There is little knowledge that Poughkeepsie has a lot to offer. People felt that because of the structure of the wall, there is no incentive to step outside of the wall and you assume that the city has nothing to offer.
It feels like Vassar is discouraging us to go into the city. We don't get a map of Poughkeepsie. We know the campus, but not what is outside and that stems from the view that Poughkeepsie has a lot of crime, which we weren't sure if that was true. We thought that at least the drug use would be lower in the city rather than at Vassar. There is a sense that we should stay within the gate to protect ourselves.
We also talked about that, but we also discussed that there is a mutual exchange where Poughkeepsie residents don't feel comfortable coming to campus. I live in the area and the community is safe, but I didn't know that and was worried that it was scary. There is a mutual hesitation.
Poughkeepsie residents are part of our community because so many people who work here are residents. We don't interact between students and people who work here who are from Poughkeepsie. We were tossing around ideas as to how to bridge the communities.
We were thinking that it would be good for students to get off campus and take advantage of the opportunities. However, we don't know what they are, but we thought the Misc could report on what is going on. If we could combine that with transportation being provided to the events.
We talked about including information about the community at orientation. The ideas about how scary Poughkeepsie is starts early in the Vassar experience.
A community fellow at our table mentioned how she organized a trip to the FDR estate, but no one wanted to go. Perhaps more communication is necessary to drum up enthusiasm. I think freshmen orientation is exactly the time to discuss the resources around the campus.
Transportation is one of the reasons why I don't go to Poughkeepsie. If we as a College encourage people to go to the community then we should provide the transportation. We take people to the mall and the train station, but not the city.
Connecting it to freshmen orientation – we build expectations during that time about the city. However, does the city have expectations of us that we are not living up to? We should be finding out what the city expects from us and what are we doing. We should share our expectations for new students and they should include engaging in activities off campus.
There is a sense that people from outside of the community are not welcome. They cannot come and they are not welcome. The library is very restrictive. Some of the policies may be newer, but there are ways of welcoming people. There are events that could be more open. How easy is it to use our resources?
When I read the Poughkeepsie Journal I see Vassar events publicized that say they are open to the public, but we may not be directly communicating with specific agencies that would be interested in our events.
We talked a lot about two-way conversations: letting people know about things going on here, but also making students here aware of what is happening in the city. Why is it such a problem? We discussed being so self-sufficient and not feeling a need for the community. We have everything here, so why do people need to go into the community? The idea is to get out of the area. Even within the dorms, you find yourself limited because you are living with the same people, more or less, for the four years. You need to go out to other dorms and connect with people and then go out and connect with the community.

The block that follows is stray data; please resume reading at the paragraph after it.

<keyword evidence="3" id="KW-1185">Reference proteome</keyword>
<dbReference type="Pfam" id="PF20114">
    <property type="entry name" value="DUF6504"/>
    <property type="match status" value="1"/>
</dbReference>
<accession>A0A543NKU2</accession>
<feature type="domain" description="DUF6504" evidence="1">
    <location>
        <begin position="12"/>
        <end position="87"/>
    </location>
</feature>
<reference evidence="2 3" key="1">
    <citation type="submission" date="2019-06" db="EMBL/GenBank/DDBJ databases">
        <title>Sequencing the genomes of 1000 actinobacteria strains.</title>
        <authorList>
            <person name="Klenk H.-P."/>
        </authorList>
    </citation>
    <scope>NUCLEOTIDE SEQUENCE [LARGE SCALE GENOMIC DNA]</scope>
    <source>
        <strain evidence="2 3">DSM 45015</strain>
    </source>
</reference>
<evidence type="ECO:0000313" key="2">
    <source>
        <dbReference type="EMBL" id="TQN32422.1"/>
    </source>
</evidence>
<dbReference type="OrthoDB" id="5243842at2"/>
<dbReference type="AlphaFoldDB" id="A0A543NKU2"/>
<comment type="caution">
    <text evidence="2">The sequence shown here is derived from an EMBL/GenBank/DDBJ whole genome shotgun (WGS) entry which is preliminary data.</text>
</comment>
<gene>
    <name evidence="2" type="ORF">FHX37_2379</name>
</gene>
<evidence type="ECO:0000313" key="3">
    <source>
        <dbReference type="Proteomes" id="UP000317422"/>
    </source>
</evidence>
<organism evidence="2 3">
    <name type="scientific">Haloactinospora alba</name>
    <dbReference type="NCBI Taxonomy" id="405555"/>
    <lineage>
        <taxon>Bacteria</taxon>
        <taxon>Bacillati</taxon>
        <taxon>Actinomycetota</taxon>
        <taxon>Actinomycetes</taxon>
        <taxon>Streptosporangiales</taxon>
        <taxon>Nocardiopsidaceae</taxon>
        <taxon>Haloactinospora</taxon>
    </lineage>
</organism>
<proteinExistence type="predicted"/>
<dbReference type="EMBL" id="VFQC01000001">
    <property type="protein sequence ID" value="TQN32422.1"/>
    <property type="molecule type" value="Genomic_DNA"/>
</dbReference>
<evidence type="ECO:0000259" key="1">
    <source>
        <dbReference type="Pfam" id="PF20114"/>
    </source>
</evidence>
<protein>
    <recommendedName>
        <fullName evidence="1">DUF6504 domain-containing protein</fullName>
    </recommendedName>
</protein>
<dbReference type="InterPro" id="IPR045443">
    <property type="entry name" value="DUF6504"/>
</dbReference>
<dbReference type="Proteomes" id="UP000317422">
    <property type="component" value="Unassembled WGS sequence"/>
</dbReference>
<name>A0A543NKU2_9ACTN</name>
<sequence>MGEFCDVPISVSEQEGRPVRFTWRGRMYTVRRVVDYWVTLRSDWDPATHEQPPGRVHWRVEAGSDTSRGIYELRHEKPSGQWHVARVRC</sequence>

You have to have a mutual exchange and there has to be outreach from both sides. A student just said we don't even have a map of Poughkeepsie and that is something we can provide.
Some of the issues are relative to being a small college. The issue of being insular and not going out to the community may be a part of just being a small college. I think that every college deals with being self-sufficient and students do what is convenient. We do need to find ways to integrate better. I don't think we do a good job of PR and people in the community don't know what we are doing.
We need to think about the approach we are taking to the problem. We are not looking at the historical context. We have all brought up the wall and it is actually a barrier to people coming into the college. If we want to help the people who are immediately outside we need a channel. We shouldn't set up an imperialist way of helping people.
One of the things that does not happen for a lot of college students is that students do not register to vote in the town. One of the expectations for students can be that students register here and become involved and knowledgeable about local politics. We could have an impact on this area.
It's interesting because in New Paltz Jason West was voted in because of the students from the University.
I think it's important that students vote here, but we need more informal ways of interacting with the community. It may create more animosity against the liberal student population.
It is a very controversial topic right now and could really back fire.
I think it would allow the conversations to develop on the campus.
There are approximately 250 students registered in Poughkeepsie and only 3 of them are Republicans. It is not just a perception that students are liberal. There is a great deal of controversy in this community about it and the local community does not like that Vassar students vote here.
The town does not consider you a resident because you still go “home”. You don't really live anywhere when you are in College.
I think there is something wrong when most of the city residents are registered Democrats but the city is run by Republicans. There is a problem in the city with representation and we have to question that. Maybe we should engage more people who are residents of the community and encourage them to vote or help provide them with access.
Perception and reality is resonating with this group. We have a lot of ideas and ways of changing the relationship.